*   Even with increased funding for the waitlist, annual expenditure for services in NH is the lowest in New England.

It is critical that the Legislature to find the revenue to keep its promise to individuals and families in New Hampshire.

 

A Message from Linda Quintanilha, MDS Legislative Liaison and Family Council Member: The Waitlist Must End - People Can't Wait (Mar 19, 2010)

We just had a big win in Senate Finance yesterday, but it’s not over. We need to spread the word on a piece of legislation hitting the NH House floor Wednesday.  Please send to ALL of your friends in the Monadnock region, ask them to call or email their representatives and ask them to oppose HB 1664. Click here to find out who your representatives are.

HB 1664 will cut services to the individuals with disabilities, in particular it will reinstate the waitlist for services for kids as they age out of the school system.  It was strategically made public only two days ago and voted on quickly, before families could turn out to oppose it.

Imagine I am a single mom, and when my daughter with Autism turns 21, if we get no services, then I must either:

1.       Quit my job to care for her (which of course means the state would end up paying for her and for me)

2.       Go into massive debt to cover care costs, perhaps lose the house (which means I stop paying property taxes)

3.       Give up my daughter and allow the state to become her guardian, she would then be placed in a nursing home left to sit and stim every day all day (which would cost the state exponentially more than if I received the meager services that would be provided by the waitlist)

If HB 1664 becomes law, it is estimated that 218 families in NH will be faced with these choices, and that is only in the first year.

Individuals with disabilities and their families were promised an end to the waitlist less than a year ago. These are very difficult times in NH, but the Department of Health and Human Services must come up with other ways to cut back. The waitlist must end. People can’t wait.
This email address is being protected from spambots. You need JavaScript enabled to view it..

 

Advocacy Update: NH House Takes First Vote on Waitlist Funding (Mar 17, 2010)

The NH House Finance Committee voted Wednesday morning, 24-0, to cut $6 million from the DD waitlist and $750,000 from the ABD waitlist. This is only the first of many steps needed before this is in any way finalized, but it's important that our voices be heard in coming weeks. For more information on these issues, read “Wait List for the Disabled May Return” from the 3/17/2010 Concord Monitor online edition. Also, please note a change in location to Room 305-307 for the Senate hearing on SB 519 on Thursday, 3/18 at 10:45.

An area agency representative explains: “This first step is only the beginning of a long process before this action becomes final. First, it must be voted on by the full House next Wednesday, March 24th, and it’s not at all certain it will pass. Next, if it does pass, it will go to the Senate Committee. If it passes there, the full Senate must then consider and vote on it. If there are differences in the House and Senate versions, the bill must then go to a Conference Committee, and then back to both houses to be voted on again. If it passes all those hurdles, it then goes to the Governor, for approval or veto.”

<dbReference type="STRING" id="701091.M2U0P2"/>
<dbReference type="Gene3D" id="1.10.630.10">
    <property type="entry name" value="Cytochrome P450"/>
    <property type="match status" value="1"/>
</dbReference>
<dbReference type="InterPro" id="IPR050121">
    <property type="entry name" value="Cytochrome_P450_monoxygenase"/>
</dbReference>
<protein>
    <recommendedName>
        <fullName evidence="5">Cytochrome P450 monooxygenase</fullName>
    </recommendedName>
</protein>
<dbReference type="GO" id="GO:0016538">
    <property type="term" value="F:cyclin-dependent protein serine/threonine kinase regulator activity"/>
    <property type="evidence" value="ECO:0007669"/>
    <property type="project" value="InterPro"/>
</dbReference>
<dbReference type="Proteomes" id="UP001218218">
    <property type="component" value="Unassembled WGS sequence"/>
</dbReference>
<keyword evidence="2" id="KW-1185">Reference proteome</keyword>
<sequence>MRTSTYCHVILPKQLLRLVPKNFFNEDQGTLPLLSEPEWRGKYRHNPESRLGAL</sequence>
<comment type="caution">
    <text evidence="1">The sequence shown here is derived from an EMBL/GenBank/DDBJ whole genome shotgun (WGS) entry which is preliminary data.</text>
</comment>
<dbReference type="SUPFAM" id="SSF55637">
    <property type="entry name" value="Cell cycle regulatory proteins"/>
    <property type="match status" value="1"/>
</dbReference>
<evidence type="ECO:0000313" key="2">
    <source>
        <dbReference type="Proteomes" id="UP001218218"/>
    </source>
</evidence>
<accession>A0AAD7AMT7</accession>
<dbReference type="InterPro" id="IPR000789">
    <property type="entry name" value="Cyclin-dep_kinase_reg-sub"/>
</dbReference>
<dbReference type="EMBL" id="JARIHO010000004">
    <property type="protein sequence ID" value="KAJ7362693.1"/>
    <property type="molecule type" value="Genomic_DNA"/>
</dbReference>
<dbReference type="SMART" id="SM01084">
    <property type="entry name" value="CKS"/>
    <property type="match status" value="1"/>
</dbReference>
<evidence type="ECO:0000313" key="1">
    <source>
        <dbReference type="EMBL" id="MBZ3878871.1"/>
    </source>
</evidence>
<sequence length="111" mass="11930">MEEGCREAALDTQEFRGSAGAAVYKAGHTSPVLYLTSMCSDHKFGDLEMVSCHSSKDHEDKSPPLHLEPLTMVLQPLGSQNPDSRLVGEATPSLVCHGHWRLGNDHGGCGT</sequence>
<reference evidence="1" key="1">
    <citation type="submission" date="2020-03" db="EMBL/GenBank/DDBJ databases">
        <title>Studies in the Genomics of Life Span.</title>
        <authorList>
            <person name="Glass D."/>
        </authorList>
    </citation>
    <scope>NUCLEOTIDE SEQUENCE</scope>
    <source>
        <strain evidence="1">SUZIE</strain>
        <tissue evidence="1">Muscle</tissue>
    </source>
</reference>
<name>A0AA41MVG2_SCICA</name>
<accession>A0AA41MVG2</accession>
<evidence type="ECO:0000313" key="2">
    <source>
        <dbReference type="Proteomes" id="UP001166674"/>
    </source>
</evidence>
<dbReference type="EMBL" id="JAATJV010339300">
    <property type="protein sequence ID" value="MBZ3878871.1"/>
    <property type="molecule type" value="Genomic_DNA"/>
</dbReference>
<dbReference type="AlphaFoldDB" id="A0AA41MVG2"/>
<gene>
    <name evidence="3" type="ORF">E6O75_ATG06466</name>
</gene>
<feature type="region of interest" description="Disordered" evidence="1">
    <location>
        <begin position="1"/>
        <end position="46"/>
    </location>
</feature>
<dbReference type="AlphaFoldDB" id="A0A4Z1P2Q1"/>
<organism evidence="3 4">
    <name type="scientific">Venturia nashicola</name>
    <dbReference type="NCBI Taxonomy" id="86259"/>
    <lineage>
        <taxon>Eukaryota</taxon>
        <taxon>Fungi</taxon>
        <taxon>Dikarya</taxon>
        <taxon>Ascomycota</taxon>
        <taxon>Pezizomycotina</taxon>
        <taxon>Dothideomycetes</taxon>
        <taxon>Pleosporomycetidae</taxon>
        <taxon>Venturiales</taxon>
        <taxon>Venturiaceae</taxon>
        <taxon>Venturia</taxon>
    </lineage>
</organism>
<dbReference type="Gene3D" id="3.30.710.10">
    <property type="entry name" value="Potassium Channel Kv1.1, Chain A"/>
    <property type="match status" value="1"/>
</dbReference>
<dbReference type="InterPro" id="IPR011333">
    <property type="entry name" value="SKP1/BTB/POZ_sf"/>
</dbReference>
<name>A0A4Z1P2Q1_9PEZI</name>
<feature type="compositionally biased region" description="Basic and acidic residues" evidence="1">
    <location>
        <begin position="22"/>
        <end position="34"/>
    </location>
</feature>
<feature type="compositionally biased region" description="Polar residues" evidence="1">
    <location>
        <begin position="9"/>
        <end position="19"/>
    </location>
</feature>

Waitlist Bill in Jeopardy, Hearing for SB519 Scheduled Thursday, March 18th (Mar 15, 2010)

The waitlist bill (SB138), mandating the end of the waitlist for services as our children age out of the school district, is in jeopardy. Area agencies, including MDS, are asking families to show a strong presence at the hearing for SB519 which calls for spending reductions for the Department of Health and Human Services. The hearing is scheduled for Thursday, March 18th at 10:45 a.m. in room 100 at the State House in Concord. Information on the bill is available at this link on the State legislative site.

Linda Quintanilha, MDS legislative liaison and Family Council member, explains: “The hearing has been strategically scheduled at a time that is inconvenient for families and is scheduled for only 15 minutes. The committee must hear all testimony but they are entitled to limit the testimony to a minute or two.” She continues, “We need your help. If you can help make calls, please let me know right away. If you can attend, I’ll be there and can walk you through the process.”

Linda also reports ABLE NH is planning an action around this hearing and is asking families meet in the State House lobby at 10:15am Thursday March 18th to organize.

Anyone willing to give testimony is asked to keep it to a minute or so. Tips for giving testimony are available on the Advocacy page of the MDS website or from Linda. Please contact Linda Quintanilha directly at 603-371-0532 (home), 603-588-3135 (office), or by email This email address is being protected from spambots. You need JavaScript enabled to view it..